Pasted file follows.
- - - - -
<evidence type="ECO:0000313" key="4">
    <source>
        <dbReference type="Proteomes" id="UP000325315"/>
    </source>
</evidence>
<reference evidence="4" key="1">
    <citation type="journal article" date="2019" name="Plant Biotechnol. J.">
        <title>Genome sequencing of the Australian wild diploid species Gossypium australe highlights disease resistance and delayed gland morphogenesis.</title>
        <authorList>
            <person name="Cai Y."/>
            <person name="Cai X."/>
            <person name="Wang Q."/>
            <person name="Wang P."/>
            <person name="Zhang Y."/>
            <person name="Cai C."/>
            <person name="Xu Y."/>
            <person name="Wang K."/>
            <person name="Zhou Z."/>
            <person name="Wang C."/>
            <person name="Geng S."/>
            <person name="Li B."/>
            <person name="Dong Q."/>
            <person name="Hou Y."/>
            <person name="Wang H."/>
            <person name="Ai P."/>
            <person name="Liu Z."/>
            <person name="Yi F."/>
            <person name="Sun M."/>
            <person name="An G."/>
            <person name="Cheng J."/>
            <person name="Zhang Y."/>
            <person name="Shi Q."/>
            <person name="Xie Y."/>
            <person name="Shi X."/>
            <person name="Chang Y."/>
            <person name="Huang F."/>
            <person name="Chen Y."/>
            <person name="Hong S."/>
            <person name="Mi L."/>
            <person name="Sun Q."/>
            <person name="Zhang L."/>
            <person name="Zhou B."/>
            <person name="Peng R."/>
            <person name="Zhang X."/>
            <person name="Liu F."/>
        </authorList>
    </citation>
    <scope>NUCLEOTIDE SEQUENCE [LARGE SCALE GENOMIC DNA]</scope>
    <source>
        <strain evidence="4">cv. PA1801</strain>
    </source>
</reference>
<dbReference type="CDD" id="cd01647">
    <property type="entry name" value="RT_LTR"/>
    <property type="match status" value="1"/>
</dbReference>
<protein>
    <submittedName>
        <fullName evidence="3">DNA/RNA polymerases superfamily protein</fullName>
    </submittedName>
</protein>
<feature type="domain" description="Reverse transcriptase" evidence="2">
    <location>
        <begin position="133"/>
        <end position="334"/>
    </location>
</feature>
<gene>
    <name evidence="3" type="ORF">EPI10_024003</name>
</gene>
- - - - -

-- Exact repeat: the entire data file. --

<evidence type="ECO:0000313" key="4">
    <source>
        <dbReference type="Proteomes" id="UP000325315"/>
    </source>
</evidence>
<reference evidence="4" key="1">
    <citation type="journal article" date="2019" name="Plant Biotechnol. J.">
        <title>Genome sequencing of the Australian wild diploid species Gossypium australe highlights disease resistance and delayed gland morphogenesis.</title>
        <authorList>
            <person name="Cai Y."/>
            <person name="Cai X."/>
            <person name="Wang Q."/>
            <person name="Wang P."/>
            <person name="Zhang Y."/>
            <person name="Cai C."/>
            <person name="Xu Y."/>
            <person name="Wang K."/>
            <person name="Zhou Z."/>
            <person name="Wang C."/>
            <person name="Geng S."/>
            <person name="Li B."/>
            <person name="Dong Q."/>
            <person name="Hou Y."/>
            <person name="Wang H."/>
            <person name="Ai P."/>
            <person name="Liu Z."/>
            <person name="Yi F."/>
            <person name="Sun M."/>
            <person name="An G."/>
            <person name="Cheng J."/>
            <person name="Zhang Y."/>
            <person name="Shi Q."/>
            <person name="Xie Y."/>
            <person name="Shi X."/>
            <person name="Chang Y."/>
            <person name="Huang F."/>
            <person name="Chen Y."/>
            <person name="Hong S."/>
            <person name="Mi L."/>
            <person name="Sun Q."/>
            <person name="Zhang L."/>
            <person name="Zhou B."/>
            <person name="Peng R."/>
            <person name="Zhang X."/>
            <person name="Liu F."/>
        </authorList>
    </citation>
    <scope>NUCLEOTIDE SEQUENCE [LARGE SCALE GENOMIC DNA]</scope>
    <source>
        <strain evidence="4">cv. PA1801</strain>
    </source>
</reference>
<dbReference type="CDD" id="cd01647">
    <property type="entry name" value="RT_LTR"/>
    <property type="match status" value="1"/>
</dbReference>
<protein>
    <submittedName>
        <fullName evidence="3">DNA/RNA polymerases superfamily protein</fullName>
    </submittedName>
</protein>
<feature type="domain" description="Reverse transcriptase" evidence="2">
    <location>
        <begin position="133"/>
        <end position="334"/>
    </location>
</feature>
<gene>
    <name evidence="3" type="ORF">EPI10_024003</name>
</gene>